Kerendia was approved last year as the first and only non-steroidal mineralocorticoid receptor antagonist to treat CKD in people with type 2 diabetes.

In the TV commercial launched this week, A is for awareness, B is for belief and C is for cardiovascular, explained in the ad as awareness of the connection between type 2 and kidney disease, belief that something can be done about it, and cardiovascular events that may be reduced with treatment.

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James Mock, incoming CFO at Moderna

Mod­er­na taps new CFO from PerkinElmer af­ter for­mer one-day CFO oust­ed

When Moderna hired a new CFO last year,  it didn’t expect to see him gone after only one day. Today the biotech named his — likely much more vetted — replacement.

The mRNA company put out word early Wednesday that after the untimely departure of then brand-new CFO Jorge Gomez, it has now found a replacement in James Mock, the soon-to-be former CFO at diagnostics and analytics company PerkinElmer.

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Etleva Kadilli, director of UNICEF’s supply division

GSK lands first-ever UNICEF con­tract for malar­ia vac­cine worth $170M

GSK has landed a new first from UNICEF the first-ever contract for malaria vaccines, worth up to $170 million for 18 million vaccine doses distributed over the next three years.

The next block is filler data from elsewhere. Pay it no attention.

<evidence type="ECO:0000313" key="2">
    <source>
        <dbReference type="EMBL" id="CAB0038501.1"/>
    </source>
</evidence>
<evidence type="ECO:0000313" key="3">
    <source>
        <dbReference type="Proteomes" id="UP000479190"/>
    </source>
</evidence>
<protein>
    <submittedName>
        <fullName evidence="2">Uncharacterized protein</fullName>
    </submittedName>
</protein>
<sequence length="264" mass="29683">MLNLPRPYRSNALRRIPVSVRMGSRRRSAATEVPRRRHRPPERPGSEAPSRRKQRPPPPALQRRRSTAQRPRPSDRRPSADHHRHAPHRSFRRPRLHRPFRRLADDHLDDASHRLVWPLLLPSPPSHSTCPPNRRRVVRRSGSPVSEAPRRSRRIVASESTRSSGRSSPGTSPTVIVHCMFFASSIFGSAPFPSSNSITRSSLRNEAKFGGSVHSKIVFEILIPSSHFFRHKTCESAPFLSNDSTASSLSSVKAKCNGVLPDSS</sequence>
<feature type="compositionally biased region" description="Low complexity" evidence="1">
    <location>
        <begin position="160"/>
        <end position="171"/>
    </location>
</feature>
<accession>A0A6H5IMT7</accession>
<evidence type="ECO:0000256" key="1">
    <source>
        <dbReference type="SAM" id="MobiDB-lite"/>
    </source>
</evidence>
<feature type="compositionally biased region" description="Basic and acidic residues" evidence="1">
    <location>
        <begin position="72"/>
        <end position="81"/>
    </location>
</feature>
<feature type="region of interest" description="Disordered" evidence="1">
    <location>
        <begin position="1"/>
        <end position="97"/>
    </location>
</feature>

The vaccine, known as Mosquirix or RTS,S, won WHO’s backing last October after a controversial start, but UNICEF said these doses will potentially save thousands of lives every year.

“We hope this is just the beginning,” Etleva Kadilli, director of UNICEF’s supply division, said. “Continued innovation is needed to develop new and next-generation vaccines to increase available supply, and enable a healthier vaccine market. This is a giant step forward in our collective efforts to save children’s lives and reduce the burden of malaria as part of wider malaria prevention and control programmes.”

Paul Perreault, CSL Behring CEO

CSL CEO Paul Per­reault de­ter­mined to grow plas­ma col­lec­tion af­ter full-year sales dip

As the ink dries on CSL’s $11.7 billion Vifor buyout, the company posted a dip in profits, due in part to a drop in plasma donations amid the pandemic.